Focus Care

Common Myths about Dementia

Like many health conditions, dementia is often misunderstood. There are many myths surrounding the condition, sometimes believed by well-meaning individuals.

Often, we want these myths to be true, especially if they would help the people we love and care about. One example is the myth that dementia has a cure. Unfortunately, there is still no cure for dementia. However, the condition can be managed – you can learn more about this throughout this page.

Here, Focus Care dispels some of the many myths about dementia that you may have heard. With the correct information, we can promote understanding – and better care for your loved ones.

Myth 1: People with dementia are best looked after in a nursing home

We believe in supporting a person living with dementia from the comfort and familiarity of their own home. Using the Montessori Method of care, we focus on each client’s individual strengths, needs and potential. When living in their own home, we know that memory and recall is at its strongest.

This method also empowers people living with dementia because they feel included, like they have a choice. Maintaining their own agency is an important factor relating to independence. Dementia is confusing enough, without having to adapt to new surroundings.

Our caring team helps people to live in their own homes for as long as possible. You can contact us by calling or using the form at the bottom of this page to discuss your options. In the meantime, read our advice on making your home more dementia-friendly.

Myth 2: People with dementia can't learn new things

This is a commonly held belief, but thankfully, it’s not usually true. In fact, some research suggests that learning new skills can actually slow down decline and help fight dementia.

Lots of activities are good for our brain health, and it’s never too late to begin. From crosswords to photography and volunteering to tennis, any kind of mental stimulation engages a person with dementia which can help improve how they cope.

If you want to help your loved one, Montessori methods for dementia care can help your loved one to stay engaged and independent with fun, interesting activities.

We’ve developed the Montessori in Focus Program for Dementia. This incorporates Montessori methods to treat the symptoms of dementia in an engaging way. Contact us if you would like more information on our program.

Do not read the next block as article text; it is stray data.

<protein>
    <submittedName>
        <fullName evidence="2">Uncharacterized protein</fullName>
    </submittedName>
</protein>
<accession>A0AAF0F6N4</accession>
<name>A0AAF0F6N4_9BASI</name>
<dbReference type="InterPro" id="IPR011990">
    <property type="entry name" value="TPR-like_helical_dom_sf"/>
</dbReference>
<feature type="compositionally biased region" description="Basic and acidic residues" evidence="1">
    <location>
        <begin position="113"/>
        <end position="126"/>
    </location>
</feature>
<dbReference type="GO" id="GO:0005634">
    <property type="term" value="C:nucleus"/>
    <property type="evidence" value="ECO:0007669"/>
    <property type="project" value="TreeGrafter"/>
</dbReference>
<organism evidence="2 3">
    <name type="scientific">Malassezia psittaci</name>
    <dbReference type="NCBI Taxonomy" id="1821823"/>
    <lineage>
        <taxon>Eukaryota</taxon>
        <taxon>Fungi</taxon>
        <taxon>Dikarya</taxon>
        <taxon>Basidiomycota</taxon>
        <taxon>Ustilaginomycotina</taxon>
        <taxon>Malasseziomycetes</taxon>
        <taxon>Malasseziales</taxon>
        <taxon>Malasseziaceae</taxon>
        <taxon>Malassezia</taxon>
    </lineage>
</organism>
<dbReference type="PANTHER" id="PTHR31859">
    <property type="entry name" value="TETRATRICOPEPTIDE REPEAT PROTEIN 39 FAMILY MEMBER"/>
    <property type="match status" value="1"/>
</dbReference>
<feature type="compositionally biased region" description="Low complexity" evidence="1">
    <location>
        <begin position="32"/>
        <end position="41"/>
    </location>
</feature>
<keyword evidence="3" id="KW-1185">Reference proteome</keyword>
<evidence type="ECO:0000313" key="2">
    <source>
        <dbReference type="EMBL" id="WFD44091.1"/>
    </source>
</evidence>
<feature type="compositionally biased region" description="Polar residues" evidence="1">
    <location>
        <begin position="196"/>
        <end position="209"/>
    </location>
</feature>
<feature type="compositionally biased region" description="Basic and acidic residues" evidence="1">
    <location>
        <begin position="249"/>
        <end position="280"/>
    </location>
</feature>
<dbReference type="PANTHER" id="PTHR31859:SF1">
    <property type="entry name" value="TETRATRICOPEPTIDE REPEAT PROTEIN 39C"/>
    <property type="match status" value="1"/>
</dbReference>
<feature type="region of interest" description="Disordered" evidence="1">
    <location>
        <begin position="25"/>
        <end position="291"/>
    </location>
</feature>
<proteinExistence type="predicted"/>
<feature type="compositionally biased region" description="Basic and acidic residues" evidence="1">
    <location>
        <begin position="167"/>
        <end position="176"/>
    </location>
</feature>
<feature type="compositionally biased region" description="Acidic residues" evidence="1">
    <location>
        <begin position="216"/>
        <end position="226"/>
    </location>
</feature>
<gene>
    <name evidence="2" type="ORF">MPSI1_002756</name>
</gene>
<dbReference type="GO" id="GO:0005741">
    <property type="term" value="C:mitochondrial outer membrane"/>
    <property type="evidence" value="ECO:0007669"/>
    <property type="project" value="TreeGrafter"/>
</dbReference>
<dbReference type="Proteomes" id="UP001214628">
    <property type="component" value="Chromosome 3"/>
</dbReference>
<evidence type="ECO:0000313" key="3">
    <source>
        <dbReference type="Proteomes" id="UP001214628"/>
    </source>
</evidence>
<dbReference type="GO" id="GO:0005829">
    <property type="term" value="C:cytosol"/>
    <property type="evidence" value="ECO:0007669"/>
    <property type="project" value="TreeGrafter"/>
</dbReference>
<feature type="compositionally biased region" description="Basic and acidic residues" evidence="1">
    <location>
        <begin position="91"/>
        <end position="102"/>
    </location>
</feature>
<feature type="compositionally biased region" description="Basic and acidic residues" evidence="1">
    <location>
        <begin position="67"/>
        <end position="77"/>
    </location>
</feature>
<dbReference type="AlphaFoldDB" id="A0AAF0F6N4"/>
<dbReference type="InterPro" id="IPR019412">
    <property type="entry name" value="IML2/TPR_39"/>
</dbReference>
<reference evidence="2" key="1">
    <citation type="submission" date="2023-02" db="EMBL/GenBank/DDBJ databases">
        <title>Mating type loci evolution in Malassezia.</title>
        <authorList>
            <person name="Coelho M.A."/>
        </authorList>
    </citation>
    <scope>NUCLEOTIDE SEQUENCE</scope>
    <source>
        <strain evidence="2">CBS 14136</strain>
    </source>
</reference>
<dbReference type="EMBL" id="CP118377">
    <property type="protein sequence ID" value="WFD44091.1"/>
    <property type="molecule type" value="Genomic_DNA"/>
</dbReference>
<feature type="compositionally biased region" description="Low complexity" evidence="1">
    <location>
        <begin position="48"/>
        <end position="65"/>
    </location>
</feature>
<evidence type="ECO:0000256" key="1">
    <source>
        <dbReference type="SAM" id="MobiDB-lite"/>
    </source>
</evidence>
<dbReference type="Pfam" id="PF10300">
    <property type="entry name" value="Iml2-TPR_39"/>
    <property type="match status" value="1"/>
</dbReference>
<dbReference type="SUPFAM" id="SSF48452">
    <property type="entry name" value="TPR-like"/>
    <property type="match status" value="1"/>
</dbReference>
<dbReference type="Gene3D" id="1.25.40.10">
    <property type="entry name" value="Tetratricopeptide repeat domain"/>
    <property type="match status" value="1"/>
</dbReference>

Myth 3: You can't treat or slow down dementia

At Focus Care, we know that symptoms of dementia can be managed, meaning that there are ways to slow cognitive decline. This can be achieved in a number of ways, many of which will need to be discussed with your doctor.

This is another reason why we champion the Montessori Method of care. By engaging this person-centred method, we can engage with clients to help slow cognitive decline. Our Montessori in Focus Program for Dementia is especially relevant to families with this aim.

Myth 4: Early diagnosis makes no difference

If you suspect that your loved one may be showing the early signs of dementia, it’s important to speak to a medical professional for a diagnosis. They may show reluctance and like to pretend that everything is fine, but by recognising these signs early on, you’ll be doing them a favour. Ensure that you communicate with your loved one about your plans to ensure they aren’t kept in the dark.

Early diagnosis does make a difference and helps ensure your family member gets the right treatment. It also empowers those living with the condition to be able to have a say. They’re more likely to understand their own condition and any changes as they occur. There are many ways to slow cognitive decline, so the earlier this is picked up on, the sooner you can support them in improving their quality of life.

Myth 5: Dementia only affects seniors

The majority of people living with dementia in Australia are over 65. One in ten people older than this are affected, which rises to three in ten people over the age of 85.

However, dementia can affect anyone, with a smaller number of people in their 40s, 50s and even younger affected. In fact, of the estimated 459,000 Australian residents living with the condition, it’s thought that almost 28,000 of them have younger onset dementia.

Those with early-onset dementia can usually apply for an NDIS Plan to treat and manage their condition. As specialists in dementia care, we are providing support for many Australians with early-onset dementia to help maintain independence and learn how to live comfortably with the condition.

Myth 6: All memory loss is caused by dementia